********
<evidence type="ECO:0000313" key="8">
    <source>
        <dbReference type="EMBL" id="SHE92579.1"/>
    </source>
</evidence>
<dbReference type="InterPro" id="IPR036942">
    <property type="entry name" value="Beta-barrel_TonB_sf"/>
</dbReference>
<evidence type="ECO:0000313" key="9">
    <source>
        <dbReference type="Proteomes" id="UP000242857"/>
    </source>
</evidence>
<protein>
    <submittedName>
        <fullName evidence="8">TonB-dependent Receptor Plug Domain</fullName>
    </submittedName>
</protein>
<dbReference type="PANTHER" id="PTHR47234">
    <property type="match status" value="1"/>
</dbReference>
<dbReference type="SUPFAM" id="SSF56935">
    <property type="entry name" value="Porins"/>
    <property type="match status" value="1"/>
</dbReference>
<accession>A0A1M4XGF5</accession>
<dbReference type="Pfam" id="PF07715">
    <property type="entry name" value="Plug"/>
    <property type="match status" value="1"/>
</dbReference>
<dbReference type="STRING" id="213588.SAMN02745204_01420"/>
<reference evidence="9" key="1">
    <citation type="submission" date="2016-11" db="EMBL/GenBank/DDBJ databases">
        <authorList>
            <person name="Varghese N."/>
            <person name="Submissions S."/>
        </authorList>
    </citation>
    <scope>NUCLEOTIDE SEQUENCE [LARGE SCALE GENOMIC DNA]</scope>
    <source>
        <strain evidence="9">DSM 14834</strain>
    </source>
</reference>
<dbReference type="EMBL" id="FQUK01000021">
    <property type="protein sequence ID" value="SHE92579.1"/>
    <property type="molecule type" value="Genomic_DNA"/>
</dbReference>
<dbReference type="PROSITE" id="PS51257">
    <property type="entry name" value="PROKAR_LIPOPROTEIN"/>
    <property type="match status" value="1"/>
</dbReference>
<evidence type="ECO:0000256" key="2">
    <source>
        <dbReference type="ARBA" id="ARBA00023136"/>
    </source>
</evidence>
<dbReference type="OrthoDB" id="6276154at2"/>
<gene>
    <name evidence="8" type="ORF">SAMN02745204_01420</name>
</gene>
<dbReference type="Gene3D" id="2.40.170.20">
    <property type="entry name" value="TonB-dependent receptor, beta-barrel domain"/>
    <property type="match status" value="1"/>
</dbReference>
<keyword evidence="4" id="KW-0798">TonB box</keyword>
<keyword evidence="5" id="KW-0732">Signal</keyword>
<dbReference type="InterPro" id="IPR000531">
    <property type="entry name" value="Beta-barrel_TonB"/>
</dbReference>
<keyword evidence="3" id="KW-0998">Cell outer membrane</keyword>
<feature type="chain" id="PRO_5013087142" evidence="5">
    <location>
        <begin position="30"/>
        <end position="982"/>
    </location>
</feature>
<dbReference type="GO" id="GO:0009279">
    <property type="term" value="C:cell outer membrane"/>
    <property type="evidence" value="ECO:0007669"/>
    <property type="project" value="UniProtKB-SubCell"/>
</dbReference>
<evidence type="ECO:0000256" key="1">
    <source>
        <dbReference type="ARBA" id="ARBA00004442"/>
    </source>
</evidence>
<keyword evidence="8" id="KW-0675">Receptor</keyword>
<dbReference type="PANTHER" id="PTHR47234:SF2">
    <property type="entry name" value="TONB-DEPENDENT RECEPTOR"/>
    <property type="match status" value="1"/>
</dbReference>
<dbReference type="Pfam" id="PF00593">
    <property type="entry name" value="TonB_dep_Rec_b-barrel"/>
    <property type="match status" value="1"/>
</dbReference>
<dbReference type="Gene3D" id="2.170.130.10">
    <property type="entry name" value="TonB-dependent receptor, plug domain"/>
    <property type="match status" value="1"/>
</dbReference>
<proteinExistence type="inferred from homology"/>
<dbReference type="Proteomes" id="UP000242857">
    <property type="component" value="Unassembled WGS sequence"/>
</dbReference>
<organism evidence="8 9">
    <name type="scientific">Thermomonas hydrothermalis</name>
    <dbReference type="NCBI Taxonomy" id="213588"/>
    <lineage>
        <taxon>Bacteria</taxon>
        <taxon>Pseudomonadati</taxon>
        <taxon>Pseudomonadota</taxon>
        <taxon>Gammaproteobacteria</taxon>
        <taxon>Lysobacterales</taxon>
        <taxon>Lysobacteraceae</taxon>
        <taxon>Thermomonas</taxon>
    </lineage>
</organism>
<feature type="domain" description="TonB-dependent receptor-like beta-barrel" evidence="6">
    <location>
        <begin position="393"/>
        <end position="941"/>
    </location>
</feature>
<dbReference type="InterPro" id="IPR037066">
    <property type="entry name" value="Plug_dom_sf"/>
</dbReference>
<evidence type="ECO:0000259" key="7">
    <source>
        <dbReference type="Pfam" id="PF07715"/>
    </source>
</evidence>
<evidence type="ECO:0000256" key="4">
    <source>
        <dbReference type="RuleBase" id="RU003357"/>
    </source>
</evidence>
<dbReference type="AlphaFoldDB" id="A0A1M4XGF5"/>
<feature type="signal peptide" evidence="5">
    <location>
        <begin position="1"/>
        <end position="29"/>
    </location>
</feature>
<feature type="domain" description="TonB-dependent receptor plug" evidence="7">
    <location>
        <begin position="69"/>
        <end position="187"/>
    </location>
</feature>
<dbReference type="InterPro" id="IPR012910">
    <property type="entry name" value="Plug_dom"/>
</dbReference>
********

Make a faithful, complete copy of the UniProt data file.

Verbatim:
<evidence type="ECO:0000313" key="8">
    <source>
        <dbReference type="EMBL" id="SHE92579.1"/>
    </source>
</evidence>
<dbReference type="InterPro" id="IPR036942">
    <property type="entry name" value="Beta-barrel_TonB_sf"/>
</dbReference>
<evidence type="ECO:0000313" key="9">
    <source>
        <dbReference type="Proteomes" id="UP000242857"/>
    </source>
</evidence>
<protein>
    <submittedName>
        <fullName evidence="8">TonB-dependent Receptor Plug Domain</fullName>
    </submittedName>
</protein>
<dbReference type="PANTHER" id="PTHR47234">
    <property type="match status" value="1"/>
</dbReference>
<dbReference type="SUPFAM" id="SSF56935">
    <property type="entry name" value="Porins"/>
    <property type="match status" value="1"/>
</dbReference>
<accession>A0A1M4XGF5</accession>
<dbReference type="Pfam" id="PF07715">
    <property type="entry name" value="Plug"/>
    <property type="match status" value="1"/>
</dbReference>
<dbReference type="STRING" id="213588.SAMN02745204_01420"/>
<reference evidence="9" key="1">
    <citation type="submission" date="2016-11" db="EMBL/GenBank/DDBJ databases">
        <authorList>
            <person name="Varghese N."/>
            <person name="Submissions S."/>
        </authorList>
    </citation>
    <scope>NUCLEOTIDE SEQUENCE [LARGE SCALE GENOMIC DNA]</scope>
    <source>
        <strain evidence="9">DSM 14834</strain>
    </source>
</reference>
<dbReference type="EMBL" id="FQUK01000021">
    <property type="protein sequence ID" value="SHE92579.1"/>
    <property type="molecule type" value="Genomic_DNA"/>
</dbReference>
<dbReference type="PROSITE" id="PS51257">
    <property type="entry name" value="PROKAR_LIPOPROTEIN"/>
    <property type="match status" value="1"/>
</dbReference>
<evidence type="ECO:0000256" key="2">
    <source>
        <dbReference type="ARBA" id="ARBA00023136"/>
    </source>
</evidence>
<dbReference type="OrthoDB" id="6276154at2"/>
<gene>
    <name evidence="8" type="ORF">SAMN02745204_01420</name>
</gene>
<dbReference type="Gene3D" id="2.40.170.20">
    <property type="entry name" value="TonB-dependent receptor, beta-barrel domain"/>
    <property type="match status" value="1"/>
</dbReference>
<keyword evidence="4" id="KW-0798">TonB box</keyword>
<keyword evidence="5" id="KW-0732">Signal</keyword>
<dbReference type="InterPro" id="IPR000531">
    <property type="entry name" value="Beta-barrel_TonB"/>
</dbReference>
<keyword evidence="3" id="KW-0998">Cell outer membrane</keyword>
<feature type="chain" id="PRO_5013087142" evidence="5">
    <location>
        <begin position="30"/>
        <end position="982"/>
    </location>
</feature>
<dbReference type="GO" id="GO:0009279">
    <property type="term" value="C:cell outer membrane"/>
    <property type="evidence" value="ECO:0007669"/>
    <property type="project" value="UniProtKB-SubCell"/>
</dbReference>
<evidence type="ECO:0000256" key="1">
    <source>
        <dbReference type="ARBA" id="ARBA00004442"/>
    </source>
</evidence>
<keyword evidence="8" id="KW-0675">Receptor</keyword>
<dbReference type="PANTHER" id="PTHR47234:SF2">
    <property type="entry name" value="TONB-DEPENDENT RECEPTOR"/>
    <property type="match status" value="1"/>
</dbReference>
<dbReference type="Pfam" id="PF00593">
    <property type="entry name" value="TonB_dep_Rec_b-barrel"/>
    <property type="match status" value="1"/>
</dbReference>
<dbReference type="Gene3D" id="2.170.130.10">
    <property type="entry name" value="TonB-dependent receptor, plug domain"/>
    <property type="match status" value="1"/>
</dbReference>
<proteinExistence type="inferred from homology"/>
<dbReference type="Proteomes" id="UP000242857">
    <property type="component" value="Unassembled WGS sequence"/>
</dbReference>
<organism evidence="8 9">
    <name type="scientific">Thermomonas hydrothermalis</name>
    <dbReference type="NCBI Taxonomy" id="213588"/>
    <lineage>
        <taxon>Bacteria</taxon>
        <taxon>Pseudomonadati</taxon>
        <taxon>Pseudomonadota</taxon>
        <taxon>Gammaproteobacteria</taxon>
        <taxon>Lysobacterales</taxon>
        <taxon>Lysobacteraceae</taxon>
        <taxon>Thermomonas</taxon>
    </lineage>
</organism>
<feature type="domain" description="TonB-dependent receptor-like beta-barrel" evidence="6">
    <location>
        <begin position="393"/>
        <end position="941"/>
    </location>
</feature>
<dbReference type="InterPro" id="IPR037066">
    <property type="entry name" value="Plug_dom_sf"/>
</dbReference>
<evidence type="ECO:0000259" key="7">
    <source>
        <dbReference type="Pfam" id="PF07715"/>
    </source>
</evidence>
<evidence type="ECO:0000256" key="4">
    <source>
        <dbReference type="RuleBase" id="RU003357"/>
    </source>
</evidence>
<dbReference type="AlphaFoldDB" id="A0A1M4XGF5"/>
<feature type="signal peptide" evidence="5">
    <location>
        <begin position="1"/>
        <end position="29"/>
    </location>
</feature>
<feature type="domain" description="TonB-dependent receptor plug" evidence="7">
    <location>
        <begin position="69"/>
        <end position="187"/>
    </location>
</feature>
<dbReference type="InterPro" id="IPR012910">
    <property type="entry name" value="Plug_dom"/>
</dbReference>